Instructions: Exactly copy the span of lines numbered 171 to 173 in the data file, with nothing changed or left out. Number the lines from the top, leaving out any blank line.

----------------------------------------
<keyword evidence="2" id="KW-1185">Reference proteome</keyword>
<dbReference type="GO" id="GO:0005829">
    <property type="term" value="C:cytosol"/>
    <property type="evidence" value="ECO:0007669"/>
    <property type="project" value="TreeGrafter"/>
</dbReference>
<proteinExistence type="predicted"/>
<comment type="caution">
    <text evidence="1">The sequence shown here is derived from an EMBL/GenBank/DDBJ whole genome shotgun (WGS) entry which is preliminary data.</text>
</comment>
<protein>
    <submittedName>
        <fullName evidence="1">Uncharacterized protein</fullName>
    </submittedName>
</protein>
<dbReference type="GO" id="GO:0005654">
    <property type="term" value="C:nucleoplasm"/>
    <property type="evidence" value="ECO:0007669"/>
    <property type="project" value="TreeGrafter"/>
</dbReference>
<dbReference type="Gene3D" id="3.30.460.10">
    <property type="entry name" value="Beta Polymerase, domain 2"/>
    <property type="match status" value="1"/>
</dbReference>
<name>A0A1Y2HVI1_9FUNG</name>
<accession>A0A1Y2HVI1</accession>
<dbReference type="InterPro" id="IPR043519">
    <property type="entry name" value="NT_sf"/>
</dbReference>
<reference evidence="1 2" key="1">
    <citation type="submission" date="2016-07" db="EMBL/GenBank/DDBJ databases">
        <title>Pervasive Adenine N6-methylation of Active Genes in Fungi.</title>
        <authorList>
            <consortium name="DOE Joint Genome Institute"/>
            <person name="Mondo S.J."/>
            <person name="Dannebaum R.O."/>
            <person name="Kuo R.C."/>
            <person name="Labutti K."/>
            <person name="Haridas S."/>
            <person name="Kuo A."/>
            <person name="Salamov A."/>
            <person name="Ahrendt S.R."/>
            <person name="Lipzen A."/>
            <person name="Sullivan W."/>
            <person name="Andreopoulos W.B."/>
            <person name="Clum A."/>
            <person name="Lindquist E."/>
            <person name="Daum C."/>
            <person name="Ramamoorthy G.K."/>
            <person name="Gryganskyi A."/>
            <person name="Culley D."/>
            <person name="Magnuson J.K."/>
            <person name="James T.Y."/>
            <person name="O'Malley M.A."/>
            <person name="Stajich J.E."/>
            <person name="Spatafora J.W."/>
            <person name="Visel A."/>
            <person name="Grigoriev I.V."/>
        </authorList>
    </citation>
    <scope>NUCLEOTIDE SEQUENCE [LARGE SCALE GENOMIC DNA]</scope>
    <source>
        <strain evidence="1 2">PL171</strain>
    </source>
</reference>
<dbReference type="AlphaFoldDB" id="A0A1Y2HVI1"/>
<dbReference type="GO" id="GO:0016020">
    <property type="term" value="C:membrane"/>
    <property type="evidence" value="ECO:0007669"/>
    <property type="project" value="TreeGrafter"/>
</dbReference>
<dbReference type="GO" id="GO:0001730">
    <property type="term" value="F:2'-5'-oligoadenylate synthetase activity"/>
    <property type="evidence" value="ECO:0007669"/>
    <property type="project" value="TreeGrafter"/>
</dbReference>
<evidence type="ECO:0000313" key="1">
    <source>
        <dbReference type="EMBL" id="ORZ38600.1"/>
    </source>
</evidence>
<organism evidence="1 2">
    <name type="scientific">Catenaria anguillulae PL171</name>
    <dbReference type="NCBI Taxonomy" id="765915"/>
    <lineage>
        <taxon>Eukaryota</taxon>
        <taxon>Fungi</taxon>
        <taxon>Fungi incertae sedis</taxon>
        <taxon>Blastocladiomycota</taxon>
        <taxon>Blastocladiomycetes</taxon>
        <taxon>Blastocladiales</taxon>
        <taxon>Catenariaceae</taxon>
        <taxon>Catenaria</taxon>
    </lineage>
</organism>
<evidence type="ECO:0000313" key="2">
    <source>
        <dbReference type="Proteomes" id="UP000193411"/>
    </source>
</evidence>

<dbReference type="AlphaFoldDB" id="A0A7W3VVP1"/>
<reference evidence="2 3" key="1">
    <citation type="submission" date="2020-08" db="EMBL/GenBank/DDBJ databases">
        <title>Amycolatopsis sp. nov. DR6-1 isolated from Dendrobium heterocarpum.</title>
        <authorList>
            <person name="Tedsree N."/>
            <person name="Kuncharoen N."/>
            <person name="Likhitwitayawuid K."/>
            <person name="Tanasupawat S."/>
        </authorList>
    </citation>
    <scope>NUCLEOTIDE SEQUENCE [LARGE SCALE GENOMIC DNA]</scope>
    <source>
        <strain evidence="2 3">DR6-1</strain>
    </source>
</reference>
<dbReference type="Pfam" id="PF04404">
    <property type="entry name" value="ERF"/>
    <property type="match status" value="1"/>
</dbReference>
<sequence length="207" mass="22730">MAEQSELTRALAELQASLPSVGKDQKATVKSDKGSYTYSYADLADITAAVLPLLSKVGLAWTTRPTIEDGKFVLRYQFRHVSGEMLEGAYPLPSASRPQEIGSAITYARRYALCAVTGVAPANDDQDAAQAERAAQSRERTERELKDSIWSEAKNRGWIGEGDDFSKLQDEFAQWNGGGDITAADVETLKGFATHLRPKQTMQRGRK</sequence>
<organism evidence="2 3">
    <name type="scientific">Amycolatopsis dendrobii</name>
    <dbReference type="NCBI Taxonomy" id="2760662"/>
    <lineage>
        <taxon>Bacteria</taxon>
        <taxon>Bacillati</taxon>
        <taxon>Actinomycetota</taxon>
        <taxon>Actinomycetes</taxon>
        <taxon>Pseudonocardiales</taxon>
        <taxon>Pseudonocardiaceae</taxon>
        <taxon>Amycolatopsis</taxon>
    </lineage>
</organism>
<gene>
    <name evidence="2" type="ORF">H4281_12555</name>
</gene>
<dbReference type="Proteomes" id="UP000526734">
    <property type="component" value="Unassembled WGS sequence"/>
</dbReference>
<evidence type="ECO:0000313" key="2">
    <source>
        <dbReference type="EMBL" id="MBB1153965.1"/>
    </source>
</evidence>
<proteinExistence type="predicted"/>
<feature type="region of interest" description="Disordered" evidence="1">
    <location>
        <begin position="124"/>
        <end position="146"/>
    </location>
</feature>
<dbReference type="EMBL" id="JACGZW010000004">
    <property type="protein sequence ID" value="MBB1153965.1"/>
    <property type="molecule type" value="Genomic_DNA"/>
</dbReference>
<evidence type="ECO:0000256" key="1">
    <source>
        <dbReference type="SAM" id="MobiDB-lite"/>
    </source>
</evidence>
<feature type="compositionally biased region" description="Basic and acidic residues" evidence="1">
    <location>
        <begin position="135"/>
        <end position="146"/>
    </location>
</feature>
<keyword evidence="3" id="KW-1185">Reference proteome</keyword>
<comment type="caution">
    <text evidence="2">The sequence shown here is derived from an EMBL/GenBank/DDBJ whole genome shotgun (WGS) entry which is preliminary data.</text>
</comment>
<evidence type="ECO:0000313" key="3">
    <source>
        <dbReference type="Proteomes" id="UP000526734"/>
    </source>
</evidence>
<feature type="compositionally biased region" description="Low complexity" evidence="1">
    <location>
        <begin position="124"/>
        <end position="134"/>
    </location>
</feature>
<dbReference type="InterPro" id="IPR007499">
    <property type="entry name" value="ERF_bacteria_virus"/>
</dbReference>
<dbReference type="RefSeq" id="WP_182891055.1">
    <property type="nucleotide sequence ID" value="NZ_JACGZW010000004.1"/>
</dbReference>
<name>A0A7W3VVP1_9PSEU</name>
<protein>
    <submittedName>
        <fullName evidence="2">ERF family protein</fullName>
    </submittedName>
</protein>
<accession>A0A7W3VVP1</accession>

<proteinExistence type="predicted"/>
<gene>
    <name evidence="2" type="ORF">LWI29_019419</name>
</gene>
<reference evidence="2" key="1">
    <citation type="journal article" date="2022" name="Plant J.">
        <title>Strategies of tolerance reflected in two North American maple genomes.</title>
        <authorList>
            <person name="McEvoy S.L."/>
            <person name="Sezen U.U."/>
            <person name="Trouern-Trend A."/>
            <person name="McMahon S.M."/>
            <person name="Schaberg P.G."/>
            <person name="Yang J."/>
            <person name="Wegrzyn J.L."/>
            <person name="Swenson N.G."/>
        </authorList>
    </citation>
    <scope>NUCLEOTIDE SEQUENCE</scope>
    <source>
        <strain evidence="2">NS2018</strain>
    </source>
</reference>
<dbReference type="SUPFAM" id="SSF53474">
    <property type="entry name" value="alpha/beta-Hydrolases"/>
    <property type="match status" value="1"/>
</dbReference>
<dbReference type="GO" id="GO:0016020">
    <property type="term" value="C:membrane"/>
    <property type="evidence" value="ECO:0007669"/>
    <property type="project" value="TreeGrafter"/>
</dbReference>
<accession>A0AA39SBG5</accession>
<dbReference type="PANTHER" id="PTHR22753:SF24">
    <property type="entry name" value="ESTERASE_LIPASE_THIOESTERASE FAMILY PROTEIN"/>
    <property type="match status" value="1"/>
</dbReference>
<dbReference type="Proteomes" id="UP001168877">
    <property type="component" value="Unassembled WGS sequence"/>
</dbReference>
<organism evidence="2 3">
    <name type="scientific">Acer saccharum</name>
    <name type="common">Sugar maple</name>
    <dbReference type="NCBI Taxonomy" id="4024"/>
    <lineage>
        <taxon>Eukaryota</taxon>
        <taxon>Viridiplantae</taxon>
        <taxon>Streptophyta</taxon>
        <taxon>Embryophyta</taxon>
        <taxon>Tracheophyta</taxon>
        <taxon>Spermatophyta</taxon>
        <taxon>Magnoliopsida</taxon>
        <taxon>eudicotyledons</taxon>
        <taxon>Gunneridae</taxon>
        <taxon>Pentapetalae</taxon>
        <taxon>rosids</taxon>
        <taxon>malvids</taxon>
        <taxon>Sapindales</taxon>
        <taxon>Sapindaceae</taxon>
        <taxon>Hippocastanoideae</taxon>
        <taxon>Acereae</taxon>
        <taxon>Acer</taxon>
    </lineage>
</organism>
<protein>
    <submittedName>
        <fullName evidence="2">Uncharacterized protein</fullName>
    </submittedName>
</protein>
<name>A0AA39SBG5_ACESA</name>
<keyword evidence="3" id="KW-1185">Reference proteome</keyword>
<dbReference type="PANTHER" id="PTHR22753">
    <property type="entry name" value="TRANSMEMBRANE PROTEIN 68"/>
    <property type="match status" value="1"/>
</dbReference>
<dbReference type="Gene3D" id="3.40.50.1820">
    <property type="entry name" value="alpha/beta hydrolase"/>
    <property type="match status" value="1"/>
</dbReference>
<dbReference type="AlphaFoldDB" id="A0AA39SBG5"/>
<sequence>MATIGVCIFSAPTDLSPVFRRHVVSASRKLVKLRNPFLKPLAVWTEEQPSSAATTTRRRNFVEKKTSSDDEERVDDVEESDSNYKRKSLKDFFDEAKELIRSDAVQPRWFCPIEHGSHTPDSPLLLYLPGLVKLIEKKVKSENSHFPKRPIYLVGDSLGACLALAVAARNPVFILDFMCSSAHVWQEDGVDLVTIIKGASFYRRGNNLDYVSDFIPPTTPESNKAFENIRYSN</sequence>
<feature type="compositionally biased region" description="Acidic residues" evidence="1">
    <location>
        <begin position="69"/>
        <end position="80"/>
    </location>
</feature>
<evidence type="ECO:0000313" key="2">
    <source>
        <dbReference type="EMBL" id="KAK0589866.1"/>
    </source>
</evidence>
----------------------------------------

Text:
</comment>
<evidence type="ECO:0000313" key="3">
    <source>